Darryl Praill: Or occasionally, they get smoked and then they’re passionate to redeem themselves. The trophy is, as they say, it’s cliche, but, “It’s not the destination, it’s the journey.” And when it comes to selling, how many of you are thinking it’s just the money? When you’re in a job interview, do you think you need to go and physically say, “Yeah, man, I’m motivated.” “What’s the comp plan?” “That’s my number one question.” Because you’re actually exuding that.

Darryl Praill: Cause you think that’s what’s gonna get you hired cause they’re gonna go, “Oh, I want him because he’s so money motivated.” “He’s gonna be hungry.” “He’s gonna sell for us.” That’s a game. KD, just because you yourself said that almost is a warning sign. So, they don’t understand themselves. If a sales rep truly believes in an interview that the hiring manager, the sales manager is only making a decision based on somebody who’s money motivated. Is that a warning sign when it comes to that job?

Kevin Dorsey: Oh! Absolutely. Absolutely. I’ve close friends who a lot say that kind of a thing that I know. I think about this differently. But, that’s not how it works. If that’s what’s been forced on you, and by the way, this is how a lot of managers really lazy managers. I believe comp plans and commissions lead to lazy management because a lot of managers rely on the comp plan to change behavior. You follow me here? Like, “Oh, you could make more money if you do this.” “Oh, if you just close one more deal, you could make more money.” “Oh, we changed the comp plan to make you close these types of deals instead of these types of deals.”

Kevin Dorsey: That’s lazy management. That’s a comp plan doing it. It’s making sure that is… If that’s the culture you’re stepping into, you need to know like that’s very hard to sustain, very hard to sustain. And that should be warning signs left and right. Should you understand your comp plan? Yes. Should you try to make money? Yes. Money is great. By the way, real quick call out, money is great. There’s nothing wrong with making a lot of money. Go make a lot of money.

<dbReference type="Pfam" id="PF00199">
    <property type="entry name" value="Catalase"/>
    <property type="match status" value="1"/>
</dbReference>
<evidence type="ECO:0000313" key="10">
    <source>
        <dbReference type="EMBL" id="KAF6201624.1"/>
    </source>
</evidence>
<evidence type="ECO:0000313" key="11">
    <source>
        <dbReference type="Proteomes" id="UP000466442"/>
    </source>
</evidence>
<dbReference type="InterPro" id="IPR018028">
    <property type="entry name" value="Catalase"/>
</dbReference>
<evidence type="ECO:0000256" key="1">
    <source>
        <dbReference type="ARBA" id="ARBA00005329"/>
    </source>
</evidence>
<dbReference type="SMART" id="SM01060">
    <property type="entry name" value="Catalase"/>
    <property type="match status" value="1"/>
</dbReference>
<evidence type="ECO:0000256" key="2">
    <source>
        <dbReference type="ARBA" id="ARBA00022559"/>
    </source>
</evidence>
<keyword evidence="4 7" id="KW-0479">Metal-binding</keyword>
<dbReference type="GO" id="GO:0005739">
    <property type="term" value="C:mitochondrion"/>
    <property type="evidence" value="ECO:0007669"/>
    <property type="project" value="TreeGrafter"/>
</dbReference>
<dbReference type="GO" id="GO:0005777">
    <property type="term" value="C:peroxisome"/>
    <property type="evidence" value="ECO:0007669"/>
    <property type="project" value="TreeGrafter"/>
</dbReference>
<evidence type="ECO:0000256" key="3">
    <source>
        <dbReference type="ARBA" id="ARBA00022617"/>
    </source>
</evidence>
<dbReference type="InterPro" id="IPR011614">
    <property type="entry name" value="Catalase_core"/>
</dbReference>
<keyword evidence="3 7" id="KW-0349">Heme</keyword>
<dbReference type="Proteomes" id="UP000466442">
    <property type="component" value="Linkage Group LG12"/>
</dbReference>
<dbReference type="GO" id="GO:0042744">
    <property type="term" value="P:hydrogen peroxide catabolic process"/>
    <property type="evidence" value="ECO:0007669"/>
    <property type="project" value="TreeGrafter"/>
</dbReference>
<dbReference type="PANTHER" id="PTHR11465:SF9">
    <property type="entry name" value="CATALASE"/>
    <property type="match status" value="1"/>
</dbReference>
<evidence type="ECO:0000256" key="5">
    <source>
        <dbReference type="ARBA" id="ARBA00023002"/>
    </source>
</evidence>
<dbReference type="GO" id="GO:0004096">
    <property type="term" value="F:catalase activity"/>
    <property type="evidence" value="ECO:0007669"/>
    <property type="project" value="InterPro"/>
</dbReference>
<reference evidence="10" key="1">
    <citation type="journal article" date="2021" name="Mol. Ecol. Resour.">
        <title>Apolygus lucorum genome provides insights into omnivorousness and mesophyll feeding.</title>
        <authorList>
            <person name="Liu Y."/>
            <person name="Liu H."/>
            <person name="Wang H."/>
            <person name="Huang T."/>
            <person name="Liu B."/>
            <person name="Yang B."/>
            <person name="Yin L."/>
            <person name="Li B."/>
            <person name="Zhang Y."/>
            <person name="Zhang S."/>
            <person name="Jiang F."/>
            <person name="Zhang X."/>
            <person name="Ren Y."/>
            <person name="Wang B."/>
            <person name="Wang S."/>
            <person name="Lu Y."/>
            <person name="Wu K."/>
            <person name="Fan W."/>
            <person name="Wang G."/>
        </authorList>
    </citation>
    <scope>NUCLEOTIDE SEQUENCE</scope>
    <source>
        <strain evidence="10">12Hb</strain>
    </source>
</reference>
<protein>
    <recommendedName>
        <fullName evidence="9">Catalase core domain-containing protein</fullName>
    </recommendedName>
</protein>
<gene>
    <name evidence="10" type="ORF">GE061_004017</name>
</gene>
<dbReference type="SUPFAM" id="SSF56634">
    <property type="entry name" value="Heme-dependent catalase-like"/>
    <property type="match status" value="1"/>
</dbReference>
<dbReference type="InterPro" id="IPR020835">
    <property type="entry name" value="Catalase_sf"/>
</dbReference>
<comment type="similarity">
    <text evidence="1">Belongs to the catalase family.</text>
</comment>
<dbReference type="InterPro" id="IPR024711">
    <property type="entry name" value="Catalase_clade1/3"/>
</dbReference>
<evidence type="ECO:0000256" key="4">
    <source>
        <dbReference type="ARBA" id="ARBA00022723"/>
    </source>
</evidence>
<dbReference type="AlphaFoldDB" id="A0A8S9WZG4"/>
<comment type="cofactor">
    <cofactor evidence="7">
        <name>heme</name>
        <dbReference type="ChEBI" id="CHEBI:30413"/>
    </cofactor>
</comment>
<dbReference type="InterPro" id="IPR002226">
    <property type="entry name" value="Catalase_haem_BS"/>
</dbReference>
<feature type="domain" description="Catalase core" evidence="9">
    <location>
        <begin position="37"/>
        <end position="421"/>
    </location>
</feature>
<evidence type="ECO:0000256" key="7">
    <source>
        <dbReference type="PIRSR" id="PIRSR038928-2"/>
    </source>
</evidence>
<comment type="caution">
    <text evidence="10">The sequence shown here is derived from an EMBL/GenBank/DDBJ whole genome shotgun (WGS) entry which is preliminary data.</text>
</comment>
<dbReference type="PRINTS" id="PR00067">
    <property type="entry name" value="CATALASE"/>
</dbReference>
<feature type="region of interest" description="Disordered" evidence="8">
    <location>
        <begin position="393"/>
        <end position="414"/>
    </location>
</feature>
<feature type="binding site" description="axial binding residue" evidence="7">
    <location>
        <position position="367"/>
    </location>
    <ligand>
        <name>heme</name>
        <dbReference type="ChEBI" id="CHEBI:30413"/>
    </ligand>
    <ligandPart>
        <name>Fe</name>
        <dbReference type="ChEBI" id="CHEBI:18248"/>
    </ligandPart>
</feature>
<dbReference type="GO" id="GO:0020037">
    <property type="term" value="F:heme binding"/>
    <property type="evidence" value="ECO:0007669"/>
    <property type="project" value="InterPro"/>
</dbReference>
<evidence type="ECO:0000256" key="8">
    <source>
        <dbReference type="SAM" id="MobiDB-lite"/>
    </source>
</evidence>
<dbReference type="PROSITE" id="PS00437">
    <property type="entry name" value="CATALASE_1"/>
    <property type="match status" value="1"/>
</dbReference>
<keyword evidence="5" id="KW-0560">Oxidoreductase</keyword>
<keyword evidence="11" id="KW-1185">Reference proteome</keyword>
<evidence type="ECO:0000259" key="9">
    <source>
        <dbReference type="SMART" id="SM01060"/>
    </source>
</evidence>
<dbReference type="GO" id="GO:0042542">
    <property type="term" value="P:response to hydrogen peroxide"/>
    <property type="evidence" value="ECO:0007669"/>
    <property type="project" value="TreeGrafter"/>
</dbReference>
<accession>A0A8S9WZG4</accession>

Darryl Praill: Money is good.

Kevin Dorsey: Money is good

Darryl Praill: Show me the money

Kevin Dorsey: Tony Robbins said, “Money doesn’t solve all your problems, but at least it allows you to show up in style.” And I love that quote. Like, go make your money. But if you rely on money to power you through, it’s gonna be very fleeting every single time. And I wanna make one quick one before we move to the next topic. The NBA example, which is something I’ve always wondered about in sales. How are NBA players paid? Do they get paid per for, like for performance or do they perform and then get paid? Like what would happen if LeBron James or Kawhi Leonard for Toronto, their comp was based on a game by game performance. Do you think their performance will better or worse?

Darryl Praill: It’d be up and down

Kevin Dorsey: Like Kawhi earns his contract off of future past performances of like, we trust you to produce this. You’ve earned this $20 million check. Now go do what you do. In sales it’s the opposite. It’s, okay, every day it’s a dangle. Hey, go perform, go perform, go perform. I even think commissions are starting to get… I look at them very differently now than I used to.

Darryl Praill: Alright. I gotta ask you this. The audience knows, cause they’ve listened to the show long enough. I began life as a computer programmer. I did product management. I did product marketing. And now I know from my own past experience when I am passionate and I believe in my product, I think I’m a better person at what I do.

Misconception 4: You Have to be Passionate About the Product You’re Selling

Darryl Praill: But the question is, do I need to be passionate about the product to be successful? I believe people believe you do. It’s certainly a cliché I hear over and over again. Yet I know I’ve worked at many companies where the product was okay, but I still had success. What’s the truth?

Kevin Dorsey: I don’t believe that you do. As long as the product doesn’t go against your core values. I don’t believe you have to be passionate about it. It shouldn’t be something you feel bad selling. Like I couldn’t go sell cigarettes. It’s not just not something that I support. I don’t care if you smoke, you can go smoke, it’s fine. It’s just not something I could sell. Outside of that, no, like if you can find that perfect utopia where it’s this product that you are passionate about forever. Great. But it doesn’t…

Kevin Dorsey: If you’re relying on the product to drive your passion, you’re gonna need a new product after two to three years. Because that product will lose its spark in your eye. It lose like that because it’s now your job. You need to be passionate about selling. You need to be passionate about your career. I have sold the most random things in my career. Random things. I have sold knives, I’d sold XM radios, I’ve sold insurance, I’ve sold personal training, fitness equipment, vending machines, snacks in a box, plumbing software, medicals, marketing websites. I love what I do. The product isn’t what drives it.